When I think WYSIWYG, I think of the Word toolbar. This type of WYSIWYG is for adding tables, images, forms, type and colour. It’s a toolkit to create pages of content. Just like desktop publishing. And that’s the dangerous thing. Content creators are used to having these tools at their disposal so they can craft their document. Why? Because writing isn’t done in a CMS, it’s done elsewhere.

Times -are changing- have changed

It’s been a turbulent few years for web designers and developers. We’ve had to relearn what we’ve created and finally acknowledge – through the timeliness of Responsive Design – that the web is a fluid and chaotic place, and we should be embracing it and not making it like print. We’ve learnt to deal with the loss of control. The problem is, though, our content people are still thinking of pages. They’re still thinking of previewing. Of designing for the desktop. They’re writing in Word and fine with it.

So, that’s the challenge. How can we help people – just as we have – relearn how the web is now?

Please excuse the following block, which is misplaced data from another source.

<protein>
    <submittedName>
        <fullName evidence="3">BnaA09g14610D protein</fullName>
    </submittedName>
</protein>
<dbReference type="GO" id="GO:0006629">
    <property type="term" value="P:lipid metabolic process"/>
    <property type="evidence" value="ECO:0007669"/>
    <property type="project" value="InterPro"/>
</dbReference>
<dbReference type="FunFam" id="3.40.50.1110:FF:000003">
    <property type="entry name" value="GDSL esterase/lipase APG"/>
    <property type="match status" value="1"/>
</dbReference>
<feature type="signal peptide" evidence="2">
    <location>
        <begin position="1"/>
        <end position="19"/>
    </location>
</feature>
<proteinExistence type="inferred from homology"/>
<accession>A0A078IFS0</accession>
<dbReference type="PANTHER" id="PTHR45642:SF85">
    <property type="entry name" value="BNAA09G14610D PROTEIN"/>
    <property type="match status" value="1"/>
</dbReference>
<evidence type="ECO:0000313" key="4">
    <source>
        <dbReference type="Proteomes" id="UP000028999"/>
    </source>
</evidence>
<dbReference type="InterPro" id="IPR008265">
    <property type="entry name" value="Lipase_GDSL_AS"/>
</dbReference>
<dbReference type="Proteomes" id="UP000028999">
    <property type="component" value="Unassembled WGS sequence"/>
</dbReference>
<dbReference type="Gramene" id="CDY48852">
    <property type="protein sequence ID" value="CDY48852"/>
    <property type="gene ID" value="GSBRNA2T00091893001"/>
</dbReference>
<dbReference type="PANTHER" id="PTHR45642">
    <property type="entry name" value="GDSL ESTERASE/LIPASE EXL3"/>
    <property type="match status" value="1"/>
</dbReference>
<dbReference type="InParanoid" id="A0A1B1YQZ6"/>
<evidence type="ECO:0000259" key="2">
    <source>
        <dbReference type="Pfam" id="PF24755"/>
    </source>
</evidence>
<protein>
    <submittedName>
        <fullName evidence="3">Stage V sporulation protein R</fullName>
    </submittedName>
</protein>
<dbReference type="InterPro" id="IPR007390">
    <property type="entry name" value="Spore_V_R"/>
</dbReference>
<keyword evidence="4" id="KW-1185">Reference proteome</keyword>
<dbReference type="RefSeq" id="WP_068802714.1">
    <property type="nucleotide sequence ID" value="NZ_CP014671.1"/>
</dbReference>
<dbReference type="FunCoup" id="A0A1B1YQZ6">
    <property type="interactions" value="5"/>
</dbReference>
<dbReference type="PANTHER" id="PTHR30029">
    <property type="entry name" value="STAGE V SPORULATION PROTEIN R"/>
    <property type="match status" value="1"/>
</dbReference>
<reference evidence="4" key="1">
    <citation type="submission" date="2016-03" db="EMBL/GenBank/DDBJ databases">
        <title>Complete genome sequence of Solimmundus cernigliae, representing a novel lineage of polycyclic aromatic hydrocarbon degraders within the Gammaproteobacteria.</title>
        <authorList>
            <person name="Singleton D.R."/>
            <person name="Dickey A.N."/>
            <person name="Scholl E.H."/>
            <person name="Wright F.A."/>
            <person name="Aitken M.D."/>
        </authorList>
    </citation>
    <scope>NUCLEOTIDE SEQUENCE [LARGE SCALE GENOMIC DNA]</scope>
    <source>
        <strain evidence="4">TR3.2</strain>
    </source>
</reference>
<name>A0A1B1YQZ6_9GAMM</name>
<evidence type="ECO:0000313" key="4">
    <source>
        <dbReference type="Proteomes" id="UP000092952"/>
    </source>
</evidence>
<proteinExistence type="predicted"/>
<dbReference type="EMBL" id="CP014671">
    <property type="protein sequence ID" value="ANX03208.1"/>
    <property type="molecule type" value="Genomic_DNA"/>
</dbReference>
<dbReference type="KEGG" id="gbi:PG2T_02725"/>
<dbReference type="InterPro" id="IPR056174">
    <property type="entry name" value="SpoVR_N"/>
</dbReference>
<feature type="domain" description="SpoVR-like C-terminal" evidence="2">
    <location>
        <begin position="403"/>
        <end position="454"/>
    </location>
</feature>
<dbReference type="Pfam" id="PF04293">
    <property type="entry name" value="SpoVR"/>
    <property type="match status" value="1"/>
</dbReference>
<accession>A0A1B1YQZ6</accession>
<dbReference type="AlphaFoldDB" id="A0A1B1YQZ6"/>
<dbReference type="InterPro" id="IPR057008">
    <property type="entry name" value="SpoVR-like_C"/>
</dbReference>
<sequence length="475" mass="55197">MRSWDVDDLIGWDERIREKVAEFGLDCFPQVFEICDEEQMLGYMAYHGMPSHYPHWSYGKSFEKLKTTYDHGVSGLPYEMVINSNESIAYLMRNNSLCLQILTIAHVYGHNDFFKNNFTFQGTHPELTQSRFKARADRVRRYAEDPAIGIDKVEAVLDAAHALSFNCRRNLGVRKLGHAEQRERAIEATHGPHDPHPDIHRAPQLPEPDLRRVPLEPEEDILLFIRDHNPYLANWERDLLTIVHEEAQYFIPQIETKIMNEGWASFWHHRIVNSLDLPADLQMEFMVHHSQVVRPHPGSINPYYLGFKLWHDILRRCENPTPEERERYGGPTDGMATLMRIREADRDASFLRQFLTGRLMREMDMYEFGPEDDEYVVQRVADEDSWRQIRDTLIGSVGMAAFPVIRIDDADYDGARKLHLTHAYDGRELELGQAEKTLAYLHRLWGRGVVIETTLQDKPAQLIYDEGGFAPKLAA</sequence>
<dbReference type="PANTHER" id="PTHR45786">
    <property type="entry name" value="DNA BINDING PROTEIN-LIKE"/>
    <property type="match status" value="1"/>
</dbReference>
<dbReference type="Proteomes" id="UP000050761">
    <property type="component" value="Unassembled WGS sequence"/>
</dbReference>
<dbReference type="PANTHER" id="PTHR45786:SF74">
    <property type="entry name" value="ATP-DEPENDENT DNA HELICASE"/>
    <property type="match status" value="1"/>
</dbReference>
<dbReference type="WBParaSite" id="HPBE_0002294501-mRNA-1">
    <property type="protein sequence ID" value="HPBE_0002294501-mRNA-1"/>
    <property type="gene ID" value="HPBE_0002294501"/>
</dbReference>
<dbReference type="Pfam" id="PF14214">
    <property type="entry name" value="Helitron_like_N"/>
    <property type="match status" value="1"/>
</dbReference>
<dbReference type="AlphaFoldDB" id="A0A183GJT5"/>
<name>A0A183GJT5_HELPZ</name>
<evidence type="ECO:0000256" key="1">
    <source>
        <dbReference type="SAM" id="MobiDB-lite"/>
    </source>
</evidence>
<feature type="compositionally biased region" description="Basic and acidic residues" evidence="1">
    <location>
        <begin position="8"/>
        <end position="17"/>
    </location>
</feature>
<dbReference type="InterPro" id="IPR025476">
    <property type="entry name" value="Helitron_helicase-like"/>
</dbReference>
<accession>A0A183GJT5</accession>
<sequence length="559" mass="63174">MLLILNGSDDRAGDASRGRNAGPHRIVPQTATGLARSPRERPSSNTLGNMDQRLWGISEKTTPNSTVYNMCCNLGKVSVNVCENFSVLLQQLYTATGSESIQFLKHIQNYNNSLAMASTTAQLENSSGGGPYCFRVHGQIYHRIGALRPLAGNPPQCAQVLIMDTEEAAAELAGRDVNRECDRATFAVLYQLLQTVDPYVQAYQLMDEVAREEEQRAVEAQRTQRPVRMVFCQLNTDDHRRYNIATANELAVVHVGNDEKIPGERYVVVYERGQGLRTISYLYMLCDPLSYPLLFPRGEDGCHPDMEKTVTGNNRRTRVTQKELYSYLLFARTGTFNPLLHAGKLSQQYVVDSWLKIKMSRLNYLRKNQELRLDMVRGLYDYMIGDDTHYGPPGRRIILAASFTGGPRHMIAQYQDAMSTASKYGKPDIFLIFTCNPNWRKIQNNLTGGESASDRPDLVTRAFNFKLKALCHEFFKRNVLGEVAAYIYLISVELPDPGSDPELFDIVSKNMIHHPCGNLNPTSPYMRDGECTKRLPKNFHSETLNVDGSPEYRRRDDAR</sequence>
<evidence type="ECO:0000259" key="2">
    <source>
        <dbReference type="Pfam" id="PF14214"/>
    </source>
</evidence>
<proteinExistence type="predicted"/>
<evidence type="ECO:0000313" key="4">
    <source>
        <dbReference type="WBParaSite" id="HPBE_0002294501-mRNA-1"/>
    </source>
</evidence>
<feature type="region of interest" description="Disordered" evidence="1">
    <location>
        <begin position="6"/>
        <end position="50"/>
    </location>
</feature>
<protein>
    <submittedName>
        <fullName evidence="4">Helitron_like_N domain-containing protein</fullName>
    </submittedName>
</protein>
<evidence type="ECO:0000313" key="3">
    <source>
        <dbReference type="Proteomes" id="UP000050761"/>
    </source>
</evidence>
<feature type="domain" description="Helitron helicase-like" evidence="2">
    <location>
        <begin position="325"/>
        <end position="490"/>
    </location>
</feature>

Just like when people have a content management problem, a lot of people are turning to technology for the answers. And just like content management problems, my experience is software can’t fix it. Because it’s a people problem, not a software problem.

The three places of content management

There are three spaces * for content people – not creators, because not all content people create loads of content. Some just manage it – push it from here to there. Those places are:

  1. A space for writing. For writing and structuring.
  2. A space for management. For adding meta data, workflow, configuration and managing roles and people.
  3. The website space. Basically your website. A place where you begin the access user journey. Or preview your content. Generally the starting points for lots of little administration tasks.
  • There are other spaces, too. The developer space, where the site is administered and created, managed and evolved. Sometimes this is through an administration interface, but not always. Sometimes it’s just through an API.

The problem I see is that the CMS tries to deal with all three spaces equally well. And as such, generally fails to deliver an optimal experience because it’s trying to do too much. What if your content management system was actually three distinct applications designed to work together? Just a thought.

But, back to WYSIWYG.